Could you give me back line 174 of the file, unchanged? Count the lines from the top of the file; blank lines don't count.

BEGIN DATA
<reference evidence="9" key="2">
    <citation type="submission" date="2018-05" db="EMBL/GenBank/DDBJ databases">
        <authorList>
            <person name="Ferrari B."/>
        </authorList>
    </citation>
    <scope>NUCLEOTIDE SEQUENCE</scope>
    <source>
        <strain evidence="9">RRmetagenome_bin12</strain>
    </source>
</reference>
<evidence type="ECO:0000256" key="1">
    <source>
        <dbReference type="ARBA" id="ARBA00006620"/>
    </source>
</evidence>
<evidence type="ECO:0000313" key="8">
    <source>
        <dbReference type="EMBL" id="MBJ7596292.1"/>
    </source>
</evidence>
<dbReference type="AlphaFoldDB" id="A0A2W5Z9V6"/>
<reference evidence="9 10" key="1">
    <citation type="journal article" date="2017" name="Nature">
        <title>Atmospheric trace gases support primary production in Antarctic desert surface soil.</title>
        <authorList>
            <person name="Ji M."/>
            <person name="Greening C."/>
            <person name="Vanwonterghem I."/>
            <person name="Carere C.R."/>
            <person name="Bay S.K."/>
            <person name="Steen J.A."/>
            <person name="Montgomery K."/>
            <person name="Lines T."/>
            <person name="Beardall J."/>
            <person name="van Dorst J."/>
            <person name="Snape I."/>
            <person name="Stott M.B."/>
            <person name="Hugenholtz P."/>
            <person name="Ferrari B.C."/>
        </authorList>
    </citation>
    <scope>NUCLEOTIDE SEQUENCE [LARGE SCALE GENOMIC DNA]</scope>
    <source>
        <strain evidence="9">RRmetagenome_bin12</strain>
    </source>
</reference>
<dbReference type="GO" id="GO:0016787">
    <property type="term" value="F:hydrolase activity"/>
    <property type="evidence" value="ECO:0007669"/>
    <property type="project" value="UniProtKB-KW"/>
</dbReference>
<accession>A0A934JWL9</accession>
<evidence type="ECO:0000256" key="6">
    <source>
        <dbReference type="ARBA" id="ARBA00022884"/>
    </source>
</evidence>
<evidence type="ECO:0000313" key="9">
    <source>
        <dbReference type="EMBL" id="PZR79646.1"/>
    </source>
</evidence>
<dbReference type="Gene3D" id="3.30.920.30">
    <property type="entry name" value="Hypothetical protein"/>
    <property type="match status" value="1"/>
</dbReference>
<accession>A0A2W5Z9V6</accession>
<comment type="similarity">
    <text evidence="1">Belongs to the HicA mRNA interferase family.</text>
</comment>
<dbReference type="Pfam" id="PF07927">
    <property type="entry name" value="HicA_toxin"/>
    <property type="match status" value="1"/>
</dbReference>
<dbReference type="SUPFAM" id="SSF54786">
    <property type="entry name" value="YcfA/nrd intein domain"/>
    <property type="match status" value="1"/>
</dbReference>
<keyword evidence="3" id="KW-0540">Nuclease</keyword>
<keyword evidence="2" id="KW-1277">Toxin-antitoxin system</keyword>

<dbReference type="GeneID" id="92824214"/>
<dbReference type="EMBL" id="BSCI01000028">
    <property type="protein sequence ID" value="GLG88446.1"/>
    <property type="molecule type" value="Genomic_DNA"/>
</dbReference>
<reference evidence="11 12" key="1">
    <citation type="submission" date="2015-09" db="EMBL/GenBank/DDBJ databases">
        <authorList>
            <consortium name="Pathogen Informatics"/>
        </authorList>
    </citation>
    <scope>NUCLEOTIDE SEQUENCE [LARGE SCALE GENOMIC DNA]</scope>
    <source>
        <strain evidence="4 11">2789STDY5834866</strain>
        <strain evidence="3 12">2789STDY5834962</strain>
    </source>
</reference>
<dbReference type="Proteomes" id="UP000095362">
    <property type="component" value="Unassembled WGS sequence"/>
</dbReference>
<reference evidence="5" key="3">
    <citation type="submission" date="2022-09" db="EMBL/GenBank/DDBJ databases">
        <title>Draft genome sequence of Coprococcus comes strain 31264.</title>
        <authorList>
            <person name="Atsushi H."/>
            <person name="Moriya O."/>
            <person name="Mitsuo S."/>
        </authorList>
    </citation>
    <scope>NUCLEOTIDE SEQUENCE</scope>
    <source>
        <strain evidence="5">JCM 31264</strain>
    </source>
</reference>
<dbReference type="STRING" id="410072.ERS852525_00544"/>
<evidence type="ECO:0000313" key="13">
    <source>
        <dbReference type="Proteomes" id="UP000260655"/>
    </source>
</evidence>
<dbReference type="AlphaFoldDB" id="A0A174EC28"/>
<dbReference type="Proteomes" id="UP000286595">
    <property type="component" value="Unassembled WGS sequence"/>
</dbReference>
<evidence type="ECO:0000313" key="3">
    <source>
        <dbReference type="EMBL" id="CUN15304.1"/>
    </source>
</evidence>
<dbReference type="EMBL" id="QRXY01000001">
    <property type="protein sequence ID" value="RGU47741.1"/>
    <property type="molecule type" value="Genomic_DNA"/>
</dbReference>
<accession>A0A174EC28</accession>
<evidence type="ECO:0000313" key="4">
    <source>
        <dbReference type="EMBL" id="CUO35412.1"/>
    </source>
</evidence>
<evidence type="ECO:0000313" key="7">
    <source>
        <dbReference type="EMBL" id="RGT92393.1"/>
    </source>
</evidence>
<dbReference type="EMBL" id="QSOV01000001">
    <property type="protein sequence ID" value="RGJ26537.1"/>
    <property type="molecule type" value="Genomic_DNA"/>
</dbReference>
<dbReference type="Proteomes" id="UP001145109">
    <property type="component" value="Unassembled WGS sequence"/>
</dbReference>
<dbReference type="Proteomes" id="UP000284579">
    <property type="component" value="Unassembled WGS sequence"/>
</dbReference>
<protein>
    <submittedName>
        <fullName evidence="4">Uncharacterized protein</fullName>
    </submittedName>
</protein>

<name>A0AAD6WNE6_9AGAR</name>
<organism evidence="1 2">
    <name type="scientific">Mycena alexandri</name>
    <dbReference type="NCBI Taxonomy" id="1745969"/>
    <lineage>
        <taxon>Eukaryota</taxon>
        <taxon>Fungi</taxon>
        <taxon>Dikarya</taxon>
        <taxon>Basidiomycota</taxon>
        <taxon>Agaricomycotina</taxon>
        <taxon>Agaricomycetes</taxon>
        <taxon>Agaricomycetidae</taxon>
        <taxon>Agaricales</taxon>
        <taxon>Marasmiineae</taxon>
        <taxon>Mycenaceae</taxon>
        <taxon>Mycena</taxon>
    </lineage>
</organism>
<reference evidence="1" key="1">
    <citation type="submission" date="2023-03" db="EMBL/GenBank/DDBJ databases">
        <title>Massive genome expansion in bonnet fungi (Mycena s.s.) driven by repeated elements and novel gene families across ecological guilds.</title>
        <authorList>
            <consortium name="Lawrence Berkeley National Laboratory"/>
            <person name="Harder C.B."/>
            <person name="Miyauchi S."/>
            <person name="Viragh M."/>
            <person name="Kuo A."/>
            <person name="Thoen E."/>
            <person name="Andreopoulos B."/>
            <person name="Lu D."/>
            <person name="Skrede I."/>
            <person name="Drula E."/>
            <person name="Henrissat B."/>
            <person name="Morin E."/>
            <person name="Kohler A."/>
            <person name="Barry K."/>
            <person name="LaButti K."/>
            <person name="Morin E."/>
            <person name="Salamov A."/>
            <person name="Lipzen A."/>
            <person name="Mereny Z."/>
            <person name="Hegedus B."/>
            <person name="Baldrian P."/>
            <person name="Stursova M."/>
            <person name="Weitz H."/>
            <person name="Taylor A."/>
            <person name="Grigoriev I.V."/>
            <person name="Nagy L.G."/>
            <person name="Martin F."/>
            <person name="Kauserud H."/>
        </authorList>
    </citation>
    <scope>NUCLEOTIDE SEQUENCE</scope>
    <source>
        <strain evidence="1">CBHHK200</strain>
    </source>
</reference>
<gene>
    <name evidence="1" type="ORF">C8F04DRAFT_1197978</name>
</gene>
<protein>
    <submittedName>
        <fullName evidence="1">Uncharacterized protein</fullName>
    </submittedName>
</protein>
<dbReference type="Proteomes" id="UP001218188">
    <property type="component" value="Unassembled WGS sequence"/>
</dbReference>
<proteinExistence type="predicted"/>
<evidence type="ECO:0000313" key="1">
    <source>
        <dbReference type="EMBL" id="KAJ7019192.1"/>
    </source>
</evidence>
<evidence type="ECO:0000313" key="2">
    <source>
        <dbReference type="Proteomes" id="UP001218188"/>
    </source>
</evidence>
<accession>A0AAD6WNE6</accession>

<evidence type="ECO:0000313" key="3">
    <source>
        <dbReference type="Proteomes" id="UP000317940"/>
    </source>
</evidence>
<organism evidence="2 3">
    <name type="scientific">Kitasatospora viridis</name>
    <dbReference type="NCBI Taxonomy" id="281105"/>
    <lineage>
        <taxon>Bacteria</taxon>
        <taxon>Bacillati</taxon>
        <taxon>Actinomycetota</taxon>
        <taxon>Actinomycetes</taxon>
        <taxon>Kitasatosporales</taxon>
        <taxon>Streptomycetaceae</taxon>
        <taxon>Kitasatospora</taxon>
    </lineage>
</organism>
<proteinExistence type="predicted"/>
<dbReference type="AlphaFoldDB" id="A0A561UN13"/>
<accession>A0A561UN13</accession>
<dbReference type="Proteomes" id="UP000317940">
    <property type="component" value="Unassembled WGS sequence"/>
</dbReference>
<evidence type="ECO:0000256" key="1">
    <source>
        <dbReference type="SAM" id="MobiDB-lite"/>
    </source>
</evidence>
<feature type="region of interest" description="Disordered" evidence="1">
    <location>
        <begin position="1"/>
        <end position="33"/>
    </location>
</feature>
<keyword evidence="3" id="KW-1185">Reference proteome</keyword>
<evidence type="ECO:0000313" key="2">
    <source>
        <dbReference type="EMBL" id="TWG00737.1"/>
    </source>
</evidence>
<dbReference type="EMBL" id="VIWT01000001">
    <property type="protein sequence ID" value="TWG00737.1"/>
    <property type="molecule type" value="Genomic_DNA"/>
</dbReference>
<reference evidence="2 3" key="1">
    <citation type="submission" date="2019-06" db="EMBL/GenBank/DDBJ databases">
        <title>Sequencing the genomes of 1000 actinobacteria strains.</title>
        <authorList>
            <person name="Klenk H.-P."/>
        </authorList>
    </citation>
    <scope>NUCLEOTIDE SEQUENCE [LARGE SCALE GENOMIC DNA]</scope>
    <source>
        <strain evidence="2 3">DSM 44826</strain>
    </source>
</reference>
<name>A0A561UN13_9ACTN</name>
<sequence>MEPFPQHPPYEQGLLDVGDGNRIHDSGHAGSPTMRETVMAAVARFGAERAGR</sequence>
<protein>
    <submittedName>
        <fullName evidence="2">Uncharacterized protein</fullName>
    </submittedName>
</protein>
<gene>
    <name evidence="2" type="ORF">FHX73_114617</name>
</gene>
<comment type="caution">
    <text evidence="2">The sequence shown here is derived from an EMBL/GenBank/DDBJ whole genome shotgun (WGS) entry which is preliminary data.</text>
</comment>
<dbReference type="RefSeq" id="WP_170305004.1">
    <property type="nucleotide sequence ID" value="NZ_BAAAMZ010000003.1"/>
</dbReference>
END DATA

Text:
        <taxon>Marasmiineae</taxon>